Ann "Babe" Huggett
May 20, 2010
This chick does flicks: Robin Hood
By Ann "Babe" Huggett

Historical action flicks starring Russell Crowe are always a fun way to spend some spare time and, when your nearest neighbors out here in the high desert of Arizona have their second homes burglarized, going to see Robin Hood seems especially apt. However, if you are expecting a recounting of all the fun Robin Hood escapades of literary yore then turn on the TV and hope that the AMC Channel is doing a retrospective of Errol Flynn movies instead.

Quite frankly, director Ridley Scott's 2010 version of Robin Hood is all over the board myth-wise and did I say, "historical"? How about ahistorical instead? While Hollywood is notorious for playing fast-and-loose with facts, at least modern day films try to make up for it with cultural anthropological accuracy. However, when a movie like Robin Hood expects us to believe that the French had 12th Century versions of WWII Normandy D-Day landing crafts or that it was perfectly normal for well-to-do ladies like Marion to don peasant garb or mix it up on the battle field in chain mail drag then it's time to hang public school history teachers out to dry.

Or, as my British husband would say, "Ridley Scott was taking the mick out on his audience's intelligence."

Anyone, and I do mean anyone, who thinks that medieval peoples paid their taxes by chaotically flinging gold coins at tax collectors' heads hasn't a clue about just how rare gold coins were in the daily life of the English peasantry (English money is in pounds STERLING, remember?) or how thoroughly record keeping has been done throughout history. And no good Christian medieval lord would be cremated upon death when his estate included a church. Or how about geography? In Robin Hood, it's implied that the French landed at the White Cliffs of Dover, which they never did in real life, but in the movie, those cliffs weren't white, that beach was sandy instead of pebbles and the real cliffs go on for miles rather than petering conveniently out for an English equestrian charge. And do not get me started on using a 19th Century style white horse hill carving as a meeting place for disaffected English barons.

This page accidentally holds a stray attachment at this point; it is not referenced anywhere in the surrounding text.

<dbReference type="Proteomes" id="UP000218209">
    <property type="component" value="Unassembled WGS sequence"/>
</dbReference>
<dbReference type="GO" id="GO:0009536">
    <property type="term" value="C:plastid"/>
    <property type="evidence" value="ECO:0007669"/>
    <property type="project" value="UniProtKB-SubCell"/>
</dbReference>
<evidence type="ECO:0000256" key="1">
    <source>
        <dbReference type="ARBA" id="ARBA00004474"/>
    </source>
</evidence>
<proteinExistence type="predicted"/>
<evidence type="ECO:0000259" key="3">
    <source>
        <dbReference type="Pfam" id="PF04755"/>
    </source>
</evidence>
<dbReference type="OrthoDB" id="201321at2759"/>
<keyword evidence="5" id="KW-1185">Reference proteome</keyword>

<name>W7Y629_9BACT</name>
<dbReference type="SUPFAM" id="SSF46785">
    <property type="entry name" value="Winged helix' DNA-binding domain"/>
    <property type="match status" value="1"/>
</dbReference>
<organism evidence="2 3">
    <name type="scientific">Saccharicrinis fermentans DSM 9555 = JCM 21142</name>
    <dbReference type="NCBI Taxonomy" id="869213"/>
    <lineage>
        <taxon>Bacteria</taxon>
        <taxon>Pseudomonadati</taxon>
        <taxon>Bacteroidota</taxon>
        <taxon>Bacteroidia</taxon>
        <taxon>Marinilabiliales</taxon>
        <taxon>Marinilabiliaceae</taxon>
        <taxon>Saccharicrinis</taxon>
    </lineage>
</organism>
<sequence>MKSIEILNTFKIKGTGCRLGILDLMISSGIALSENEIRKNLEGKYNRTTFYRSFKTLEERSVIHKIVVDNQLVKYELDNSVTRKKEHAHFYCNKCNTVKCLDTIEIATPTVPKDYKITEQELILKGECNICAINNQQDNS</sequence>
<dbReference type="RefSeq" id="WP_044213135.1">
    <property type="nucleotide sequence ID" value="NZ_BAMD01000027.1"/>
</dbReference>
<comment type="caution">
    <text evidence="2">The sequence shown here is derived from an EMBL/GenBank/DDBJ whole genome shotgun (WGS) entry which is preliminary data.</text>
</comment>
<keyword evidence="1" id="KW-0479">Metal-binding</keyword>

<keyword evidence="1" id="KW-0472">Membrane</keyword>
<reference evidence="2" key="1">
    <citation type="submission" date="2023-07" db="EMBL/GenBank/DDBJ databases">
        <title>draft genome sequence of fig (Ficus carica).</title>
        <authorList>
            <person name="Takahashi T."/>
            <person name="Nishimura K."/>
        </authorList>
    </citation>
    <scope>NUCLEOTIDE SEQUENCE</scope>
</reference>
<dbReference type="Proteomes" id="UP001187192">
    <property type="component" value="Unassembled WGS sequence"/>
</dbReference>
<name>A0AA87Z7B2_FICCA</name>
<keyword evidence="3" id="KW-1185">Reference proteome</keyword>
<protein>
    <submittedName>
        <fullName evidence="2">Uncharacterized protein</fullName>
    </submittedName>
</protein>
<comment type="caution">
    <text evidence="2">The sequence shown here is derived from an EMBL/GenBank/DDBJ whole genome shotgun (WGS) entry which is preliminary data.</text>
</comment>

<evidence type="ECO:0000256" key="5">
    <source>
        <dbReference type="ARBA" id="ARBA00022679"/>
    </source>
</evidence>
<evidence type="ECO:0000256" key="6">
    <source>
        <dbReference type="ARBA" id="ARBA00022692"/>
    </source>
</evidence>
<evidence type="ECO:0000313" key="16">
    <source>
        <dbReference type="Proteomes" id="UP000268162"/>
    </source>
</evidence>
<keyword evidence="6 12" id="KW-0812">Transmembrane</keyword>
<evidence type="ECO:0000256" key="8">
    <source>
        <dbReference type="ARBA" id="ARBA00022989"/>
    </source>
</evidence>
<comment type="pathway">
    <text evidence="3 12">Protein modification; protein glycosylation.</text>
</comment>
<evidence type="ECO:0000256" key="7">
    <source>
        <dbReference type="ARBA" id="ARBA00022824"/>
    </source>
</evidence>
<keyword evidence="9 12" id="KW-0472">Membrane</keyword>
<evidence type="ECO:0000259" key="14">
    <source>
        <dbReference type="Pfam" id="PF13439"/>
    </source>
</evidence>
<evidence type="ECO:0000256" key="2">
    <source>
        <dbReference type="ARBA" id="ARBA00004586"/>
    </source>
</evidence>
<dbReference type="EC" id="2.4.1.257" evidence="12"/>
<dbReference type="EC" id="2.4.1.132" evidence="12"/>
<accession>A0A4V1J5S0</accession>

Quite frankly, my husband is right: the movie is insulting right down to its implications that Robin Hood's daddy drafted a prototype of the Magna Carta.

Be that as it may and despite the insertion of some early-in-the-movie politically correct crusader revisionism hallucinations by scriptwriter Brian Helgeland, Russell Crowe at least wears his dirt and grime well even right down to shimmying convincingly out of his chain mail hauberk. Cate Blanchett as Marion of Loxley is at her icy best until she tries to pass herself off as a revenge-driven knight taking on an experienced swordsman. Man! I'm telling you, when Robin frenches Marion in the waves on that ersatz Dover beach, visions of from Here to Eternity get all jumbled with "serfs up!"

Max von Sydow feigning blindness as Sir Walter Loxley at least provides the excuse he needs for not seeing how badly the movie drags on. There's some surprise casting with William Hurt as courtier William Marshall and Mark Strong as the traitorous Godfrey is a sad commentary first on the type casting of a brilliant actor into mere villainous status and then glossing over the fact that the real Godfrey was that friend of the French, Geoffrey, King Richard and King John's middle brother, who died at age 27 of jousting wounds.

Speaking of baddies, Oscar Isaac as the lecherously slimy King John is a shining example of egotistical and greedy incompetence on the hoof. Eileen Atkins' bloodless performance as Eleanor of Aquitaine makes it hard to believe that the real lady of history actually rode into battle on an elephant as a bare-breasted crusader alongside her first husband, King Luis VII of France. Mathew Macfayden is barely a blip on the movie radar screen as the Sheriff of Nottingham.

As to the rest of the cast, they play their parts credibly but, unlike their beloved literary characters of English tradition, Friar Tuck, Little John and Allan A'Dayle, they are lost in the translation. Ridley Scott's Robin Hood is 140 minutes of sheer, grinding torture for anyone with a decent British Heritage education. Better to dig out the old Richard Green Robin Hood TV series on YouTube if you really want a ride through the glen with some Merry Men.

© Ann "Babe" Huggett

 

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Ann "Babe" Huggett

Ann "Babe" Huggett is a San Francisco Bay Area freelance writer and the Associate Editor and Publisher of TheRealityCheck.org. She is the co-owner and moderator of Free Britannia.org, a conservative British-American site dedicated to events affecting the Anglosphere... (more)

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